back to article So. To the question we really wanted answering: How real is 5G?

So what's really happening with 5G? And is it proper 5G? "5G" is an umbrella term that covers all kinds of new network technology, continuing to be developed at various speeds. The industry had to stop the music at some point so a baseline specification could be heralded, and that's what the 3GPP did in mid-2017 with the core …

  1. Anonymous Coward
    Anonymous Coward

    I won't hold my breath

    Looks to me like 5G is simply so that marketing hacks can sell new and shiney hardware and connection contracts, using the magical term "up to". Existing 3.5G and 4G technologies offer theoretical speeds that nobody I know in the real world (in the UK) ever sees, so what's the purpose of having more bandwidth between the tower and the handset, when the networks over-subscribe the capacity, and provide limited backhaul connectivity?

    Even then, where's the use case? No point spewing 4K content to a mobile device that can't show the benefit, and the MNOs clearly have no ambition to create a high speed domestic offer to replace fixed line.

    1. big_D Silver badge

      Re: I won't hold my breath

      Yes, I get between 300bps and 1kbps here at the moment. Vodafone's own speedtest tool tells me there isn't a data connection at all.

      1. WallMeerkat

        Re: I won't hold my breath

        Vodafone can barely take a voice call from my home never mind thinking about data.

        And yet I'm only with them because they're the "best" reception!!!

    2. Anonymous Coward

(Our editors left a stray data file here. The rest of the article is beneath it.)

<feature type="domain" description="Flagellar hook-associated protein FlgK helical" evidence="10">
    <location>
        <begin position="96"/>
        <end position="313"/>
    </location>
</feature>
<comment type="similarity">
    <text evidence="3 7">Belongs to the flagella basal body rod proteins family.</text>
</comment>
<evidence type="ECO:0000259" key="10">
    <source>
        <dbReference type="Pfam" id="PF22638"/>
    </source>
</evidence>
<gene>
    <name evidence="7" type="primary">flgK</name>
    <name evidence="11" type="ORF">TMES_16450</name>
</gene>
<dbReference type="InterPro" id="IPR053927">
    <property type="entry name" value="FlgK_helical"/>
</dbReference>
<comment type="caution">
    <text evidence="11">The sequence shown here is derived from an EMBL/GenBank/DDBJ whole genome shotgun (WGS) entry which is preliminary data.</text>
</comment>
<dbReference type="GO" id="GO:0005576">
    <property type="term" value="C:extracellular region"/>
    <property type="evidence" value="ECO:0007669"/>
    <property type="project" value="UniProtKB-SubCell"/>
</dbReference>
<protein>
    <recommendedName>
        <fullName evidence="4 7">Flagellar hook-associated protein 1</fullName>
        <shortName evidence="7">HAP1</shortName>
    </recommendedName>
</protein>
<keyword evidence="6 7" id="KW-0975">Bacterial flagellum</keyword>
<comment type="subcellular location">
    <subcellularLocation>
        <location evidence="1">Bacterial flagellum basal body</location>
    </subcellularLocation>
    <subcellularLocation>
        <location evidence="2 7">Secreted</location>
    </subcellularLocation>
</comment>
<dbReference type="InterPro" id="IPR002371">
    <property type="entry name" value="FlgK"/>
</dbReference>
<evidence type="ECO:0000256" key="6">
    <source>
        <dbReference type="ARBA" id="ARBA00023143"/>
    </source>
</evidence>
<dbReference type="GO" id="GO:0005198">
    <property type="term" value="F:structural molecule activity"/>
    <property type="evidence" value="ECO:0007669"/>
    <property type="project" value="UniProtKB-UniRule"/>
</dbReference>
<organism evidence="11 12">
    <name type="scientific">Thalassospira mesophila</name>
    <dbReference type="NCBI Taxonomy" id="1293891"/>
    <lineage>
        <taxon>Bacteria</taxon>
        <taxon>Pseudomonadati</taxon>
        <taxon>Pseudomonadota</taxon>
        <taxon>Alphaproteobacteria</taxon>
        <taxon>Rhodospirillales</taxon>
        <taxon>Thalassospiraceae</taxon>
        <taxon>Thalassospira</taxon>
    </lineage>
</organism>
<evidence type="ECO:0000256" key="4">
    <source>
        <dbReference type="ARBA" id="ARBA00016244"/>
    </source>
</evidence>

Anonymous Coward

      Re: What about auto-updates?

      You've kind of answered yourself in the same comment as to why 5G makes a difference.

      The capacity of the cell increases. A bigger cake sliced up works better than a smaller cake. And with other bands being enabled, they are also more than one cake to slice up now.

      And "up to" is not "magical" term - it is governed by the laws of physics. It isn't theoretical either, the speed can be seen and measured if the channel conditions are met.

      If you want the peak speed that you incorrectly describe as "theoretical", you just have to be willing to pay a lot of money for it. Like a leased line.

      Use case - your mobile can be the *source* of the 4K video to stream. 4K live streaming.

      "MNOs clearly have no ambition to create a high speed domestic offer to replace fixed line"

      You clearly are not aware - in the UK -

      And if you want the 5G example -

      PS: marketing hacks selling new shiney is when they label 4G technology as 5G as AT&T has done and there is no engineering behind it. There is real technology behind 5G.

      People like you had a rant for 3G, 3.5G, 4G, 4G+ LTE advanced.

      I am pretty damn sure, barring the odd one, no one wishes networks were still on 2G GPRS because the newer G's were all "marketing shill" and "a waste of time".

      Stop ranting and start reading up on what this actually is.

      1. This post has been deleted by its author